A portion of the R32F10-GAL4 odor panel experiments were also acquired using a custom-built two-photon system (Scientifica) equipped with a Mai Tai HP Ti:Sapphire laser (Spectra-Physics) and operated using ScanImage acquisition software (v.5.5; Vidrio Technologies). Emitted fluorescence was captured by a gallium arsenide phosphide (GaAsP) photomultiplier-tube detectors. Each trial consisted of 80 512 × 512 frames acquired at a frame rate of ~3.4 Hz. After data acquisition, a high-resolution z-stack (1,024 × 1,024) was acquired at ~0.21 Hz to enable post-hoc glomerulus identification as previously described29,40,151,152,153 (also, see below).

in vivo calcium imaging — odor preparation and delivery

All odor concentrations are reported as v/v dilutions in paraffin oil (J.T. Baker, VWR #JTS894), or autoclaved and twice-filtered distilled water (for diluting acids). For example, 10−2 dilution indicates that one volume of an odor is diluted with 100 volumes of paraffin oil.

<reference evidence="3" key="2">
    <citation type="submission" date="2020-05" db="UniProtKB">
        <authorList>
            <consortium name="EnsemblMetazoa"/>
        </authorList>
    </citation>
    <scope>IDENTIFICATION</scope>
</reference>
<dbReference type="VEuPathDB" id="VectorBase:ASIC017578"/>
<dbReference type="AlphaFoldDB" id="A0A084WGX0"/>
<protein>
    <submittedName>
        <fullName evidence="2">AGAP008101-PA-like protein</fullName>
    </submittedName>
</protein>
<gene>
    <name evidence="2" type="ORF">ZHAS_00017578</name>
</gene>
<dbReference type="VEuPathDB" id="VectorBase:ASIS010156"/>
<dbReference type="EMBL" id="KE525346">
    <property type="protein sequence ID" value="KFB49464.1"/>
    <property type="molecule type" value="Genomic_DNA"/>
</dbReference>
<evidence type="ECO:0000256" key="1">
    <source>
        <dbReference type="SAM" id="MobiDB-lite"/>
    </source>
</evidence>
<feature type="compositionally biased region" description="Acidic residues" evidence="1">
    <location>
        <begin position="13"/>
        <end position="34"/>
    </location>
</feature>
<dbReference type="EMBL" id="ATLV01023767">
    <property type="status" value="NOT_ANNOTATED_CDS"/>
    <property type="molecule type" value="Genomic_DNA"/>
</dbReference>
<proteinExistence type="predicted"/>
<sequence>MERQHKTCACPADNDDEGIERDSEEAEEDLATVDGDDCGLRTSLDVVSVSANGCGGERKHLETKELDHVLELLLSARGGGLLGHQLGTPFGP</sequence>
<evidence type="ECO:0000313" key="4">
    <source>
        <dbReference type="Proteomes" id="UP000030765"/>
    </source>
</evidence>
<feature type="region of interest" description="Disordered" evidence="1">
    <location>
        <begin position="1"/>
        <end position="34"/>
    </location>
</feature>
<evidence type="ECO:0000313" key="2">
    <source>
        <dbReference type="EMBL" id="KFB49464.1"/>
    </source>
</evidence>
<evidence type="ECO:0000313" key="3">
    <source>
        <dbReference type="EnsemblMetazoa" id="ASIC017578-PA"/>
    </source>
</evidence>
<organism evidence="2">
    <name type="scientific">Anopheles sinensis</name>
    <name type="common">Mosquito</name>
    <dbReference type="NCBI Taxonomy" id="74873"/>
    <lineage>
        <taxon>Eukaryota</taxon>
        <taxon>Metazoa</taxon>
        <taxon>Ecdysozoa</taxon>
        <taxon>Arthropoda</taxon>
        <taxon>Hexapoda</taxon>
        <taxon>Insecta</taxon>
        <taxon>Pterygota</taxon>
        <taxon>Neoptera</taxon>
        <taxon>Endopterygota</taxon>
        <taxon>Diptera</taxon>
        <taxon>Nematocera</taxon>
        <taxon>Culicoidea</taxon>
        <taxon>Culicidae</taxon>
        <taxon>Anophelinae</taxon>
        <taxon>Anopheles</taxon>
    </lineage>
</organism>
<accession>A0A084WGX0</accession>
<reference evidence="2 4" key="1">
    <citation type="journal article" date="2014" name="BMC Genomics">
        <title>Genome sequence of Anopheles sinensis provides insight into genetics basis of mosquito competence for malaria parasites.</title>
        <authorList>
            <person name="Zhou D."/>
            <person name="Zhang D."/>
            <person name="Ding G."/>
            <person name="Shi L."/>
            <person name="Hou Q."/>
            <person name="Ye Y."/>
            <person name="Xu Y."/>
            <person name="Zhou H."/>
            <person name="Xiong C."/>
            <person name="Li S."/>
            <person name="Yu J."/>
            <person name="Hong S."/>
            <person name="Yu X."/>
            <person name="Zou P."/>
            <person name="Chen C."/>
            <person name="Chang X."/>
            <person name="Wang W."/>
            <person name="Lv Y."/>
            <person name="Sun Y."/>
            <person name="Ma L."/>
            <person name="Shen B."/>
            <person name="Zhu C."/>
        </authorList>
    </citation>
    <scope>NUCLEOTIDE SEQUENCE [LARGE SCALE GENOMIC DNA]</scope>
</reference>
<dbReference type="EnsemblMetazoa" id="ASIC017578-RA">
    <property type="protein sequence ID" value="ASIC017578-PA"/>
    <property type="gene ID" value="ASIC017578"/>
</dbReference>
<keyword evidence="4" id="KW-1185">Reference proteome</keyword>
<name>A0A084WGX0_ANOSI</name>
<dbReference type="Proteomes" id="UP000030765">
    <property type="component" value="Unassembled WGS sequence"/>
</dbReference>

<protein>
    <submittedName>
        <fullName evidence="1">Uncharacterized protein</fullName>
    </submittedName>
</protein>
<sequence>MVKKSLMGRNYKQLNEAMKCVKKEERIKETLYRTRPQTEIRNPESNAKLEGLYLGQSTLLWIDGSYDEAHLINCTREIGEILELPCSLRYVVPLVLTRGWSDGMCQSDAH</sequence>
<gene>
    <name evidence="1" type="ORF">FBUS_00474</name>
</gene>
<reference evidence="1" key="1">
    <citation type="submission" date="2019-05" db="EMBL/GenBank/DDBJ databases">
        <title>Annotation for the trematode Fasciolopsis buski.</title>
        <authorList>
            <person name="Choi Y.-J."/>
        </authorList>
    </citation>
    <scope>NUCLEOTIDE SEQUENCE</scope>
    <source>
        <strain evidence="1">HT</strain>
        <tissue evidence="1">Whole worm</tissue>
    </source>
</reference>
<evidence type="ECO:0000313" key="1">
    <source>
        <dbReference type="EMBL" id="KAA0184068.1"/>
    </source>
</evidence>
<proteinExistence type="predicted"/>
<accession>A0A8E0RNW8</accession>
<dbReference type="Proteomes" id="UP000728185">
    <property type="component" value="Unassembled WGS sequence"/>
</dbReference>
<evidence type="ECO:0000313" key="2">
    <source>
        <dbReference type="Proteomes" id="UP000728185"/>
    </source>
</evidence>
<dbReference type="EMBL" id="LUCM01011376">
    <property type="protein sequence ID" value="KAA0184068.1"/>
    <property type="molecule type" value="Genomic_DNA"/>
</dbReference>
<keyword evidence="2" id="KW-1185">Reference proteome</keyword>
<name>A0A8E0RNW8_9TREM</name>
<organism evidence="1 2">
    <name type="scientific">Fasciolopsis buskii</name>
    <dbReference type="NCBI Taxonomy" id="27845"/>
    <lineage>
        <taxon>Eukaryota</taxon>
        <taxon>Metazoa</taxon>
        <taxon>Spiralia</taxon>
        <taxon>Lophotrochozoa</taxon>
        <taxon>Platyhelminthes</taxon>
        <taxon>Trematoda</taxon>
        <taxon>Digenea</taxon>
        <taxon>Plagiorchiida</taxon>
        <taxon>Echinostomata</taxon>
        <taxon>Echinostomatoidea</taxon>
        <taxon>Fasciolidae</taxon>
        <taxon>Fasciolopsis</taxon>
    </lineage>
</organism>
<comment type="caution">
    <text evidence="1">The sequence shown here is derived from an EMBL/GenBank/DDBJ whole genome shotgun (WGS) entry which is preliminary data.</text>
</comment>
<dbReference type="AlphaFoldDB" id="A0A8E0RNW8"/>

For one-photon imaging data (the majority of in vivo physiology data), dilutions were prepared in 2 mL odor vials (SUPELCO; P/N: 6020) that contained a final volume of 1 mL of diluted odor in paraffin oil every other day, or after two experiments (whichever came first). Odors were generally presented as previously described75,77,119. Briefly, a carrier stream of carbon-filtered, dehumidified, air was presented at 2.2 L min−1 to the fly continuously through an 8 mm Teflon tube placed ~1 cm away from the fly. A three-way solenoid (The Lee Company, P/N: LHDA1231315H) diverted a small portion of the airstream (0.2 L min−1) through the headspace of an odor vial for 200 ms after triggering an external voltage command (TTL pulse) at frame 20 of the trial. Considering the above, the odor is diluted further (by 10-fold) prior to delivery to the animal. The odor stream joined the carrier stream 11 cm from the end of the tube, and the tube opening measured ~4 mm. Odor delivery during two-photon imaging was similar, but differed slightly in that: (1) odor cartridges (see below) instead of a 2 mL odor vial; (2) the continuous airstream was presented via a custom-built glass tube; and, (3) the TTL pulse occurred at frame 30 of the trial.